Red hat days

Recently I noticed that I’ve been knitting a lot of red hats. Not that it’s been red red red all in a row. But I looked over my “knits4blog” file and found an abundance of red hats that I’d not yet featured.

This first one is the great Wooly Wormhead’s freebie, Meret, left free to be a beanie instead of a beret. That’s just a matter of not blocking it as a beret. My Meret is knit in Malabrigo Rios in the Cereza colorway. It’s a rich red with undertones of almost black. My apologies if that sounds wine-connoisseur-silly (“woody, with a hint of apricot and mushrooms”). But then lots of us are yarn connoisseurs in this robust knitting universe.

I was a smidge disappointed that the crown decreases turned out rather porous. It’s not beyond the pale though that sometimes we might need an air conditioned beanie.

Next up is yet another version of Jesie Ostermiller’s Portsmouth Beanie. This is such an excellent unisex hat pattern. This time I knit it in Anzula’s For Better or Worsted. 80% merino, 10% nylon, and 10% cashmere. This is the Watermelon colorway. I’m pretty sure it’s the 10% cashmere that keeps me reaching for this hat when I’m looking for cozy.

I’m frugal enough that I very much enjoy knitting multiples of purchased patterns. Six dollars for three hats–with likely more in the future–would please even my rubber-band-saving grandmother.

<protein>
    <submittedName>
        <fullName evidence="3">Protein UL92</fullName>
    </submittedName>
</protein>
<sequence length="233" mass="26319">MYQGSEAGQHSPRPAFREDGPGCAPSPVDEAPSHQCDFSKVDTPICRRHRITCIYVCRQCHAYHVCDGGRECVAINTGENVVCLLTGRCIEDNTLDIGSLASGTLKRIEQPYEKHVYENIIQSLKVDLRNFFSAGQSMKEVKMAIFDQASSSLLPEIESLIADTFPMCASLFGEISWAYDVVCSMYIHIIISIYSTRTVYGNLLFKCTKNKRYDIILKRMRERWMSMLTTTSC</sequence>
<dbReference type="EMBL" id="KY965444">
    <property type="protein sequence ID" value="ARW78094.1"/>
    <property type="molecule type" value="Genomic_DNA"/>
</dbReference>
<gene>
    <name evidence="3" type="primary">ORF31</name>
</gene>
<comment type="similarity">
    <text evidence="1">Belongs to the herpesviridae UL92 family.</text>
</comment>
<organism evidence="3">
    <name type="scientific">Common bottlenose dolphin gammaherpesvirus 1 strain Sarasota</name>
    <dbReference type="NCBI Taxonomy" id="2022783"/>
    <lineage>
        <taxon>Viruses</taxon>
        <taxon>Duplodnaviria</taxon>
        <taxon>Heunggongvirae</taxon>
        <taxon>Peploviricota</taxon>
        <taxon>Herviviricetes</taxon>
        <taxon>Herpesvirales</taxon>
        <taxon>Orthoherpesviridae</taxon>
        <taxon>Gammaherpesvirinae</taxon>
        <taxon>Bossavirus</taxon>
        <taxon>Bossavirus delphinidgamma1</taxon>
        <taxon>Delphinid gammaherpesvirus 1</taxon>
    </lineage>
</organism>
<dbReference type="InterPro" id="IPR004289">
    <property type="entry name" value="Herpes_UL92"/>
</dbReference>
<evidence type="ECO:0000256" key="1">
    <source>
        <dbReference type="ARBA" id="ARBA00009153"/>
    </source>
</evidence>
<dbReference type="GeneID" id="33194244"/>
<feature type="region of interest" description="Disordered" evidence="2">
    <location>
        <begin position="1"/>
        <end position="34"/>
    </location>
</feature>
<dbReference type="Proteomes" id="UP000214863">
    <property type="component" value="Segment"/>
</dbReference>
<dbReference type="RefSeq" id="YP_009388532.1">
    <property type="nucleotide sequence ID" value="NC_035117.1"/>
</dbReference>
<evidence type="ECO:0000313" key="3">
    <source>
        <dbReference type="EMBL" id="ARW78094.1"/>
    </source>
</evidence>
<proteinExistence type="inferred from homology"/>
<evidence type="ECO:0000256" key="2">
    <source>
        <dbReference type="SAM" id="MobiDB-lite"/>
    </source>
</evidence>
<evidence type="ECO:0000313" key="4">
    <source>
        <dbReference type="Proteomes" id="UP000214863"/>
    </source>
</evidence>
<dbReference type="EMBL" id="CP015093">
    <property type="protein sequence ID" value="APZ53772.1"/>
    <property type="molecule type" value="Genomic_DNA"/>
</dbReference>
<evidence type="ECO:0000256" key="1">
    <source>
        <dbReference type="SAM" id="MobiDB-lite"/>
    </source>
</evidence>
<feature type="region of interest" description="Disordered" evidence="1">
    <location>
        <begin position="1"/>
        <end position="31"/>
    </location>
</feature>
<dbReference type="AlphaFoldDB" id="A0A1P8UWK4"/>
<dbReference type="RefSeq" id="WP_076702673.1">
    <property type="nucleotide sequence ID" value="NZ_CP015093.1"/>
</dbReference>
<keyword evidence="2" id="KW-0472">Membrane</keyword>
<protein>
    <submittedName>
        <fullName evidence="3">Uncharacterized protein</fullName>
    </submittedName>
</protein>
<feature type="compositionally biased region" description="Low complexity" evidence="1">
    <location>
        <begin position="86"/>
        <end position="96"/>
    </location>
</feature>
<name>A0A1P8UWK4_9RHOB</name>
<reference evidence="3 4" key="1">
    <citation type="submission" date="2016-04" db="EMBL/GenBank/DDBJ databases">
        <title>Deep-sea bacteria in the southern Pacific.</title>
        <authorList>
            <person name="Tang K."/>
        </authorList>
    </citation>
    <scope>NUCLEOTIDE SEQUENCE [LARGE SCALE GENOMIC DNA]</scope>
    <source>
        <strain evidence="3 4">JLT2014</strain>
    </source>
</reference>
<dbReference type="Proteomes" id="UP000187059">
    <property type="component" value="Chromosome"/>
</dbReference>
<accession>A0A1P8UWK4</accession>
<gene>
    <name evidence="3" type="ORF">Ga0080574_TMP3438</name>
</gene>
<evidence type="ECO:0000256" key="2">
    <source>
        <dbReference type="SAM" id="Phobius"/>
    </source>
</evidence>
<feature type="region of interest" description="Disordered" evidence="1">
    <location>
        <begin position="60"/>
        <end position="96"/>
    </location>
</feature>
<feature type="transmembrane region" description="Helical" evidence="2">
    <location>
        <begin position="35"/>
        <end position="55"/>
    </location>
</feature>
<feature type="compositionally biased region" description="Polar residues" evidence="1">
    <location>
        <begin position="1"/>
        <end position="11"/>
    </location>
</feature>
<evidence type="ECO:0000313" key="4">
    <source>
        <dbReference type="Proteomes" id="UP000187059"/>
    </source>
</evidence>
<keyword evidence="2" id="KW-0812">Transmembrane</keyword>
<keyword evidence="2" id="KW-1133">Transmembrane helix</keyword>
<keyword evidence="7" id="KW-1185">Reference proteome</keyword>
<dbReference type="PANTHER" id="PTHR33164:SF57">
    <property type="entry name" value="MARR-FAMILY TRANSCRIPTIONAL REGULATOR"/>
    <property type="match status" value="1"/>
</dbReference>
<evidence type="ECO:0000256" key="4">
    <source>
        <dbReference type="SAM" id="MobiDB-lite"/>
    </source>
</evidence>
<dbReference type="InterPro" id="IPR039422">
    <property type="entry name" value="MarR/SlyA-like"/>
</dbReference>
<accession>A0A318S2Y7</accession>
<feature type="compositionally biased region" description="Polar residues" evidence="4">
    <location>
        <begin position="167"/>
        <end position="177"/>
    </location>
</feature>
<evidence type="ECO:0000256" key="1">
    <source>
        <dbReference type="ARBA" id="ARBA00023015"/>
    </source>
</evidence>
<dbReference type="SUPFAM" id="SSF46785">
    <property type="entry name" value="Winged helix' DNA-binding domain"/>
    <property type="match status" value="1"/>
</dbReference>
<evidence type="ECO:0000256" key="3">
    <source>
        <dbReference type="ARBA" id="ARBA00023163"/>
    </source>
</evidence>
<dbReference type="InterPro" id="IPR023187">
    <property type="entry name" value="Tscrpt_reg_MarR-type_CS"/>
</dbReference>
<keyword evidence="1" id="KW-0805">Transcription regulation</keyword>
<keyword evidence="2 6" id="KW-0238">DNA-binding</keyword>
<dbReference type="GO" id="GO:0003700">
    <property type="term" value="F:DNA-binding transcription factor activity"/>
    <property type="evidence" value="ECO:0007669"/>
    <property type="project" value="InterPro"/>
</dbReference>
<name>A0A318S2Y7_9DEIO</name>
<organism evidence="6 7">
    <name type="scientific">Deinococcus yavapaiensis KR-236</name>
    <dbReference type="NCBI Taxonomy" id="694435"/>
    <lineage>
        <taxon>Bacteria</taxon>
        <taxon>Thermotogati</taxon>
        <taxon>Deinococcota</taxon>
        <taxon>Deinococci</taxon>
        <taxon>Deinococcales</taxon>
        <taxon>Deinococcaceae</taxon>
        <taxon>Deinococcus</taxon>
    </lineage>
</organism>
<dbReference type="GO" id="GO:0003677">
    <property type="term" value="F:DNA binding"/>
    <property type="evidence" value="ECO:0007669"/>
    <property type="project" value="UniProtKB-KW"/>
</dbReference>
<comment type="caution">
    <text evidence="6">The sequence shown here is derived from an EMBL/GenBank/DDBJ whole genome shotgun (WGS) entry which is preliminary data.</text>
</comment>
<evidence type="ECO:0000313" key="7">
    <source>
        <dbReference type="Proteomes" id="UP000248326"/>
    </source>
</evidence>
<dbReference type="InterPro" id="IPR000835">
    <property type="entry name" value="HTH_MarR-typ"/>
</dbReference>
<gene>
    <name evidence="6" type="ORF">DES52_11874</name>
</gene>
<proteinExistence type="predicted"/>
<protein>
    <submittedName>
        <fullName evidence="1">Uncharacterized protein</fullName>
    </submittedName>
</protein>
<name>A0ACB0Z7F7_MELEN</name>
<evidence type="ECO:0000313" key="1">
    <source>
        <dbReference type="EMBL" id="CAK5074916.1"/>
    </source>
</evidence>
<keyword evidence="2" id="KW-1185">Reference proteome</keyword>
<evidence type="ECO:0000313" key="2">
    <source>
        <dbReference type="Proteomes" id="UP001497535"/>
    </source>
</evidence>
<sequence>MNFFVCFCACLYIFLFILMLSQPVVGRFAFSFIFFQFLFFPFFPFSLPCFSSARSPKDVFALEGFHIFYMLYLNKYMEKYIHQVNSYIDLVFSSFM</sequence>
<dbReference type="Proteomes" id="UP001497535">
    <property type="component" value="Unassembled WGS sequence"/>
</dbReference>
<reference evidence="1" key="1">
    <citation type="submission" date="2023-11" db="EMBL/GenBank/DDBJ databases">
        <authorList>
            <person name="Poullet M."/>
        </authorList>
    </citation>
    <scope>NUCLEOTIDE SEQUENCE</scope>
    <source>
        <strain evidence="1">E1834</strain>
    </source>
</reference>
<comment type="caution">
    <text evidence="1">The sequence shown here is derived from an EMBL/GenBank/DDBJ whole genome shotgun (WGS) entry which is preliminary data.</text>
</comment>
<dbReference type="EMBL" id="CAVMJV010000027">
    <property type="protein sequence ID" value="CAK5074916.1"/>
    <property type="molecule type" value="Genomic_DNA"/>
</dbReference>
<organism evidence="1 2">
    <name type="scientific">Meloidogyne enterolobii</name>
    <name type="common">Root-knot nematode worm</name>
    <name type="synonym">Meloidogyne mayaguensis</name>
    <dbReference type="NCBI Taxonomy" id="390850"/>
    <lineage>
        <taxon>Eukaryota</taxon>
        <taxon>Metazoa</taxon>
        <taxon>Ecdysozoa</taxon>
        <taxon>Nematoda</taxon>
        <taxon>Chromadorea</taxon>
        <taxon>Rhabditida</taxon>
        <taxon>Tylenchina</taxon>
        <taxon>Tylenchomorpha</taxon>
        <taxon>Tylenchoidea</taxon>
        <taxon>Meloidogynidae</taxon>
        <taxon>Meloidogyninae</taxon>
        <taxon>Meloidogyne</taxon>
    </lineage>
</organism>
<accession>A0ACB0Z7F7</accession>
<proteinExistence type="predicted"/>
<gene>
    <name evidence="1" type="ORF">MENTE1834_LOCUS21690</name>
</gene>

What would especially tickle Gram is that I knit this version in yarn I frogged from a prior, less successful, hat. I unraveled the hat, wound the yarn onto my swift, tied it in a few places, and then steamed it. That did an excellent job of unkinking the yarn and saved me the trouble of washing and reskeining it.

Here’s another version of Galina Shemchuk’s excellent freebie, Just a Hat. It’s a somewhat new hat pattern that’s drawn a lot of attention with 450 project pages in just a few years. There’s a lot to like about the pattern. Unisex. Very forgiving size-wise. Tidy crown decreases. And free.

 

I knit my Just a Hat in Malabrigo Rios using the Desert Rose colorway. This hat seems to look especially nice knit in a yarn, like Rios, with shading and depth to make the hat’s furrows furrow just right.

This next hat is Hill Country Hat by Clara Parks, the only bulky weight in this post. It’s part of her “Knitters’ Book of Wool” but the pattern’s been released as a freebie.